PÁTZCUARO, MEXICO — Atop the highest hill in this lakeside town sits the Basílica de Nuestra Señora de la Salud, built in the 1500s with whitewashed walls and red stone columns.
On a street around the corner from the basilica, a wooden door framed in carved stone and marked with a cross fleury stands open from 9 a.m. until 2 p.m., and again from 4 p.m. to 6 p.m. “We pray for you,” reads a sign on the door in Spanish.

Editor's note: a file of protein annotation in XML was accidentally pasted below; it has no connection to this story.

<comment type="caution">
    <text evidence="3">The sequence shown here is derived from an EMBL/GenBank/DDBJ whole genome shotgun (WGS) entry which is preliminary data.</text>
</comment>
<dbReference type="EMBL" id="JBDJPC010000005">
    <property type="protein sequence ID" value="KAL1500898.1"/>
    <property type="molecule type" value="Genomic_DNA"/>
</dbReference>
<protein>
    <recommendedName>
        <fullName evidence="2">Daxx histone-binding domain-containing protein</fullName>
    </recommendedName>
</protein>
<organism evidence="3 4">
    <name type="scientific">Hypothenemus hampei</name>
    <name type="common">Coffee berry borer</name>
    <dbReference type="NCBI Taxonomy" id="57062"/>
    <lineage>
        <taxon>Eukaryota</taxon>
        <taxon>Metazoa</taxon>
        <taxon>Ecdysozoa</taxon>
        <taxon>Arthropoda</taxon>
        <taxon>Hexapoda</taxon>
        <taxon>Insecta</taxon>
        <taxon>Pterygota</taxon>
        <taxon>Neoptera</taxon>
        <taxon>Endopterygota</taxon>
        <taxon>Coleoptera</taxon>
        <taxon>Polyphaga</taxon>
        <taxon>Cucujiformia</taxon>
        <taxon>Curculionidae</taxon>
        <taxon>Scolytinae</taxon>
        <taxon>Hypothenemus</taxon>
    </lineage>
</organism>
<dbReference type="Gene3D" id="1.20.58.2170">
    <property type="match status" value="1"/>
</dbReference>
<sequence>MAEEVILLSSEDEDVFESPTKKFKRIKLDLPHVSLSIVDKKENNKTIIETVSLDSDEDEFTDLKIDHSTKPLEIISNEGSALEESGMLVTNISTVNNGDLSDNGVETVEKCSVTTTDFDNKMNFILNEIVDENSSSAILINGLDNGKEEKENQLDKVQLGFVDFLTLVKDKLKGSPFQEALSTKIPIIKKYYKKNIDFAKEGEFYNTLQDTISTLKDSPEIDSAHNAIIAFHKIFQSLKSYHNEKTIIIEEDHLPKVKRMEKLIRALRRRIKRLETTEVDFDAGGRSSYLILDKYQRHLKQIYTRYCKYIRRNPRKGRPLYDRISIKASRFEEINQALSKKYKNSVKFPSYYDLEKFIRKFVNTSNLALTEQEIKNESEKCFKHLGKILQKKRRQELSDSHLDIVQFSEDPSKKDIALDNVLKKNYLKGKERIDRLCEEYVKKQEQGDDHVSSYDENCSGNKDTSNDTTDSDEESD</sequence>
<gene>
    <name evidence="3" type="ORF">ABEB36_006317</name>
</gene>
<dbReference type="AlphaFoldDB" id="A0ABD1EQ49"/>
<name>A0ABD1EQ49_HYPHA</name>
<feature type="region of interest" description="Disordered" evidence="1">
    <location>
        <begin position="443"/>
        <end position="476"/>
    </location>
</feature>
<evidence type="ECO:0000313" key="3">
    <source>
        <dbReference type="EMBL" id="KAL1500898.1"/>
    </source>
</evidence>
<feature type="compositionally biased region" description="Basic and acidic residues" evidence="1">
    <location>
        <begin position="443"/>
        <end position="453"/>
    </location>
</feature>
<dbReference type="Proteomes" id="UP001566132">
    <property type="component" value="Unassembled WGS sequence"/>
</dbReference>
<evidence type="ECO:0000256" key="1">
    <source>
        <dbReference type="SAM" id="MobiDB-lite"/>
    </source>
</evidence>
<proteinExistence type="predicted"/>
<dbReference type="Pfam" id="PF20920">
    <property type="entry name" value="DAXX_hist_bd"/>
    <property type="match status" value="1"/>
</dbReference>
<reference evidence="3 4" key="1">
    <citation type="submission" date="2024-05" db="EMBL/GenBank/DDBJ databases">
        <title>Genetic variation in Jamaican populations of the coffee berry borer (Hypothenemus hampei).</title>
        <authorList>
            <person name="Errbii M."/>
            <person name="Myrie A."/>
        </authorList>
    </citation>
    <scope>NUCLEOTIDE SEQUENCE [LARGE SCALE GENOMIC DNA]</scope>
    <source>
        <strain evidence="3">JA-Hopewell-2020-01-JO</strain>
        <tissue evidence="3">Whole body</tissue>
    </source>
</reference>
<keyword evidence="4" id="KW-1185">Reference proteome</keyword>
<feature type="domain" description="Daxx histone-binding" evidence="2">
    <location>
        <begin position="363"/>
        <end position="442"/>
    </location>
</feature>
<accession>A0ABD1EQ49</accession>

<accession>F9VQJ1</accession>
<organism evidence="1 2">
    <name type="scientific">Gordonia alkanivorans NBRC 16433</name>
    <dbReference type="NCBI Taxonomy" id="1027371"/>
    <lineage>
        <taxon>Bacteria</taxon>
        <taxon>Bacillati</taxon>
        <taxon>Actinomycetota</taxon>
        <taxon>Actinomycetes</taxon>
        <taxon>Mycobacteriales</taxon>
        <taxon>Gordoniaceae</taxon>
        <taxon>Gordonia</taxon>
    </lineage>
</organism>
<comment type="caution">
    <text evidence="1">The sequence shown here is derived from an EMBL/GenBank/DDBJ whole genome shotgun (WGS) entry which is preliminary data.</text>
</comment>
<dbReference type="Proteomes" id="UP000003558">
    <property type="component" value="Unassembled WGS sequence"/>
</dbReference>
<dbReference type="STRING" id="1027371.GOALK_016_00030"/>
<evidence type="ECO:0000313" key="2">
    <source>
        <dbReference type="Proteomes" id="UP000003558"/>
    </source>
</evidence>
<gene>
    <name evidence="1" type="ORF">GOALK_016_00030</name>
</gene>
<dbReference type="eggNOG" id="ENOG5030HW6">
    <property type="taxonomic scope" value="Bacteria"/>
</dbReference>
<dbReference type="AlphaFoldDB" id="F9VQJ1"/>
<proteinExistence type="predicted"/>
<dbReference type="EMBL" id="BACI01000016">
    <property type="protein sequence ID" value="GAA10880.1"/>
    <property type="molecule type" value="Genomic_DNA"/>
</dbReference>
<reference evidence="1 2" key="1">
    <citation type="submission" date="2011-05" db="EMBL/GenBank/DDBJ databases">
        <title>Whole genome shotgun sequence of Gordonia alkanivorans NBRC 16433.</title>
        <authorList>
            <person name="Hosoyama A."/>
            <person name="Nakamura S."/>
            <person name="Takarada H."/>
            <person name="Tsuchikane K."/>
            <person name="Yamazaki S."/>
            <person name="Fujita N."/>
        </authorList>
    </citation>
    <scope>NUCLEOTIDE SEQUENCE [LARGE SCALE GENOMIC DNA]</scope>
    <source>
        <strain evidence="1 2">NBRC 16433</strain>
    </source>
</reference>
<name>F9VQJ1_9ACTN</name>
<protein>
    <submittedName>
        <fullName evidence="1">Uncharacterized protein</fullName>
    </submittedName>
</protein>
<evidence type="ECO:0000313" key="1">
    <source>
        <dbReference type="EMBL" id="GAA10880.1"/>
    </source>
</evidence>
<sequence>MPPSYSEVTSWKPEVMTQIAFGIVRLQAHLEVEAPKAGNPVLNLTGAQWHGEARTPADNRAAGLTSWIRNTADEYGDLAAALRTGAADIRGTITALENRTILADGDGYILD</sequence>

Inside, the room is sparse and dark save for a wooden window and three locked doors. Behind them is a convent, home to two dozen nuns of the Dominican Order.
But the convent also hosts an even larger number of very unexpected residents: a thriving colony of endangered salamanders. Scientists call them Ambystoma dumerilii, but the nuns and everyone else in Pátzcuaro call them achoques. [Photograph by Adriana Zehbrauskas]